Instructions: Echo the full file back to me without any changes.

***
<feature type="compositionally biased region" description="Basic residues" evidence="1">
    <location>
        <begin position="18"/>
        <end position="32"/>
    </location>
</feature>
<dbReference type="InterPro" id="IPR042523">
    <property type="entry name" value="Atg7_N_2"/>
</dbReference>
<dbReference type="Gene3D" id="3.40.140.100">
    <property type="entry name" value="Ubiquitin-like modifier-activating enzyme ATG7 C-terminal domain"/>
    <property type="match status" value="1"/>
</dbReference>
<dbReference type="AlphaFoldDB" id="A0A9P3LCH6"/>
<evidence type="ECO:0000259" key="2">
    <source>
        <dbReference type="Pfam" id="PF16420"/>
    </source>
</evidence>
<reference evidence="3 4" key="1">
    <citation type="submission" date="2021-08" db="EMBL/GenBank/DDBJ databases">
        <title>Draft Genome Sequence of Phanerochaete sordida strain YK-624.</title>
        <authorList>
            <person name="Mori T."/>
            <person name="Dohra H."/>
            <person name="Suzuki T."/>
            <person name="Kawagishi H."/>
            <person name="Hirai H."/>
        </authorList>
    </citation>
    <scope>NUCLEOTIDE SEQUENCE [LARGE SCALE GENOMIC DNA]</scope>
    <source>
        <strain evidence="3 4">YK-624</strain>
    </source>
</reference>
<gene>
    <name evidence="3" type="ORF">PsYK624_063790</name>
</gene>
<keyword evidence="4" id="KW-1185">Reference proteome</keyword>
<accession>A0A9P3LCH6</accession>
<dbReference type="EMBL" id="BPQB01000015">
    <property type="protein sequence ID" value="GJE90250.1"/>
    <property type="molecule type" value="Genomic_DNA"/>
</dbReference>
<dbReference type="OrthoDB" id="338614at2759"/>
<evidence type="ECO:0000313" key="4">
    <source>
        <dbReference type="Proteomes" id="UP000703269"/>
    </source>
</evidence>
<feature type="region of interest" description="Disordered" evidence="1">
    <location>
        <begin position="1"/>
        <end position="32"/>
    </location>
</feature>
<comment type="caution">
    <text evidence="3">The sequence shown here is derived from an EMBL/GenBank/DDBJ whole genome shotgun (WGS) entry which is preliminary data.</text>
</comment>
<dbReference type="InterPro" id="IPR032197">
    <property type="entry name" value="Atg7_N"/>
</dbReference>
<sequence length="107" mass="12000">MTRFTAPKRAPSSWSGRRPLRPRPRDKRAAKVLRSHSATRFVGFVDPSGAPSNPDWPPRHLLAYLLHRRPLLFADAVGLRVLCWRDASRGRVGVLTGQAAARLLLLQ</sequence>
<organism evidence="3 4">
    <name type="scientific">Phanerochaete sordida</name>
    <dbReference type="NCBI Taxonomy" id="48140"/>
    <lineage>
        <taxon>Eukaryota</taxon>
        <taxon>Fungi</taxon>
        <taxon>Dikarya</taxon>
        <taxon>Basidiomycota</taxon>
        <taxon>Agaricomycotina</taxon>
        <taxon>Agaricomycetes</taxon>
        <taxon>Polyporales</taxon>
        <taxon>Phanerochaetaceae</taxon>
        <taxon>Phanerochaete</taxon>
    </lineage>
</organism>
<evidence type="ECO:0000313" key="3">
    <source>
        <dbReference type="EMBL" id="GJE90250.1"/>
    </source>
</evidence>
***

<feature type="compositionally biased region" description="Basic residues" evidence="1">
    <location>
        <begin position="18"/>
        <end position="32"/>
    </location>
</feature>
<dbReference type="InterPro" id="IPR042523">
    <property type="entry name" value="Atg7_N_2"/>
</dbReference>
<dbReference type="Gene3D" id="3.40.140.100">
    <property type="entry name" value="Ubiquitin-like modifier-activating enzyme ATG7 C-terminal domain"/>
    <property type="match status" value="1"/>
</dbReference>
<dbReference type="AlphaFoldDB" id="A0A9P3LCH6"/>
<evidence type="ECO:0000259" key="2">
    <source>
        <dbReference type="Pfam" id="PF16420"/>
    </source>
</evidence>
<reference evidence="3 4" key="1">
    <citation type="submission" date="2021-08" db="EMBL/GenBank/DDBJ databases">
        <title>Draft Genome Sequence of Phanerochaete sordida strain YK-624.</title>
        <authorList>
            <person name="Mori T."/>
            <person name="Dohra H."/>
            <person name="Suzuki T."/>
            <person name="Kawagishi H."/>
            <person name="Hirai H."/>
        </authorList>
    </citation>
    <scope>NUCLEOTIDE SEQUENCE [LARGE SCALE GENOMIC DNA]</scope>
    <source>
        <strain evidence="3 4">YK-624</strain>
    </source>
</reference>
<gene>
    <name evidence="3" type="ORF">PsYK624_063790</name>
</gene>
<keyword evidence="4" id="KW-1185">Reference proteome</keyword>
<accession>A0A9P3LCH6</accession>
<dbReference type="EMBL" id="BPQB01000015">
    <property type="protein sequence ID" value="GJE90250.1"/>
    <property type="molecule type" value="Genomic_DNA"/>
</dbReference>
<dbReference type="OrthoDB" id="338614at2759"/>
<evidence type="ECO:0000313" key="4">
    <source>
        <dbReference type="Proteomes" id="UP000703269"/>
    </source>
</evidence>
<feature type="region of interest" description="Disordered" evidence="1">
    <location>
        <begin position="1"/>
        <end position="32"/>
    </location>
</feature>
<comment type="caution">
    <text evidence="3">The sequence shown here is derived from an EMBL/GenBank/DDBJ whole genome shotgun (WGS) entry which is preliminary data.</text>
</comment>
<dbReference type="InterPro" id="IPR032197">
    <property type="entry name" value="Atg7_N"/>
</dbReference>
<sequence length="107" mass="12000">MTRFTAPKRAPSSWSGRRPLRPRPRDKRAAKVLRSHSATRFVGFVDPSGAPSNPDWPPRHLLAYLLHRRPLLFADAVGLRVLCWRDASRGRVGVLTGQAAARLLLLQ</sequence>
<organism evidence="3 4">
    <name type="scientific">Phanerochaete sordida</name>
    <dbReference type="NCBI Taxonomy" id="48140"/>
    <lineage>
        <taxon>Eukaryota</taxon>
        <taxon>Fungi</taxon>
        <taxon>Dikarya</taxon>
        <taxon>Basidiomycota</taxon>
        <taxon>Agaricomycotina</taxon>
        <taxon>Agaricomycetes</taxon>
        <taxon>Polyporales</taxon>
        <taxon>Phanerochaetaceae</taxon>
        <taxon>Phanerochaete</taxon>
    </lineage>
</organism>
<evidence type="ECO:0000313" key="3">
    <source>
        <dbReference type="EMBL" id="GJE90250.1"/>
    </source>
</evidence>